Getting IG credit yields down is essential to ensuring the eventual transition to an economic recovery. IG credit yields have come down in advance of every US economic recovery. Exhibit 1 shows the IG yield history just since 1990, along with descriptions of the yield declines—for corporate bonds generally and long corporates specifically—in every downturn since 1990.
Note in the graph that yields not only fell from the recession peak, but also were meaningfully lower than the levels that prevailed before the recession stress commenced. Additionally, they remained lower well after the recovery started. Lowering corporate borrowing costs is a paramount policy objective. Despite today’s economic uncertainty, this goal now has the benefit of an additional powerful Fed capability.
Most important, though, is valuation and investment worthiness under stress. IG spreads have come down from their March peak, but relative to implied default expectations they still represent exceptional value. Currently, IG corporate bonds are priced for 14.33% cumulative defaults (as of May 22, 2020). The peak in cumulative IG defaults was only 2.5% in the aftermath of the global financial crisis. The degree of widespread corporate defaults necessary to justify today’s spread level is multiples of the worst experience in post-war US history. These valuations are also compelling from a global relative value basis. Exhibit 2 shows the yields of IG corporate bonds globally. Note that the US has the highest yields, the largest and most liquid market, and arguably the most financial resources to withstand the pandemic.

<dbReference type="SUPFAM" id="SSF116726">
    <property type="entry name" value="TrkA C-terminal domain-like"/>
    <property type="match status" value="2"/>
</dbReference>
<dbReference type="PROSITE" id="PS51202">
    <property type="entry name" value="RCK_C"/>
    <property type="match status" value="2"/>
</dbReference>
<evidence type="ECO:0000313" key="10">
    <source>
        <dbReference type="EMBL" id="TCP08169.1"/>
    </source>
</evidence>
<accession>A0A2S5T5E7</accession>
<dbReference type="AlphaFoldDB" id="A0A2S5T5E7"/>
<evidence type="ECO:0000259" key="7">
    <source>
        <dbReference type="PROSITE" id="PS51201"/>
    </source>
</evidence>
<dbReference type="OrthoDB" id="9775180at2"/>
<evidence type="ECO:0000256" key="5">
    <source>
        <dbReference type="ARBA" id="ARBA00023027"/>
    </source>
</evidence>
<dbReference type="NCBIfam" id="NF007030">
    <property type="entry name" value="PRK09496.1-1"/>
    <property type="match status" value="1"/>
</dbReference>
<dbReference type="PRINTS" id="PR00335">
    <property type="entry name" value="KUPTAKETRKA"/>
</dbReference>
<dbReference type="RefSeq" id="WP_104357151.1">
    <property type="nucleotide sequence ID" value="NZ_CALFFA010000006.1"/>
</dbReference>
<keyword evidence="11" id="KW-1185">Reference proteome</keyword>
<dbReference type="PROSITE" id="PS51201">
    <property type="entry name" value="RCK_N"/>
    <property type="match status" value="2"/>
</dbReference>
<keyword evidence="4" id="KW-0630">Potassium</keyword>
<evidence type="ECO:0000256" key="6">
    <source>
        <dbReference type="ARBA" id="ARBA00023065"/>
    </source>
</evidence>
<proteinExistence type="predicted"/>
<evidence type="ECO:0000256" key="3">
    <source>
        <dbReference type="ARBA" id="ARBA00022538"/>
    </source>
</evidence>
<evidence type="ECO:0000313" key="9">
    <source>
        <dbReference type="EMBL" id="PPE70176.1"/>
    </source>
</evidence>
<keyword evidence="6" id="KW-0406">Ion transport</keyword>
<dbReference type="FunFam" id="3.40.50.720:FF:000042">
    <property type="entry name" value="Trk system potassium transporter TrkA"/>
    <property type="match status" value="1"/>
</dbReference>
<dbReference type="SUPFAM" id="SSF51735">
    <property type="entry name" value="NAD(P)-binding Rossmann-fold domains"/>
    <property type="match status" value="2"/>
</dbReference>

As little as three months ago (a lifetime in coronavirus time) investors were accumulating US corporate debt—both public and private—as the need for yield was so difficult to satisfy. Today, it is a reasonable prospect that global central banks will have zero or negative policy rates for years. The initial fear and resulting flight to safety that elevated US Treasuries and depressed corporate bonds are understandable. But over time, as investors start the process of portfolio construction with an eye to an eventual recovery, the need for “safe” yield will once again become a priority. Many fixed-income spread sectors will benefit. But IG bonds have the combination of valuation, credit resiliency over a long period of uncertainty and an explicit policy commitment.
The pandemic-related fear and uncertainty are today’s realities. But conditions can change—both for the better or the worse. Building portfolios that can withstand meaningful and prolonged economic adversity is crucial. But likewise, providing investors with the economic returns that might no longer be achievable once a recovery becomes clearly evident is also important. We believe that IG corporate bonds should constitute a cornerstone investment in any fixed-income portfolio.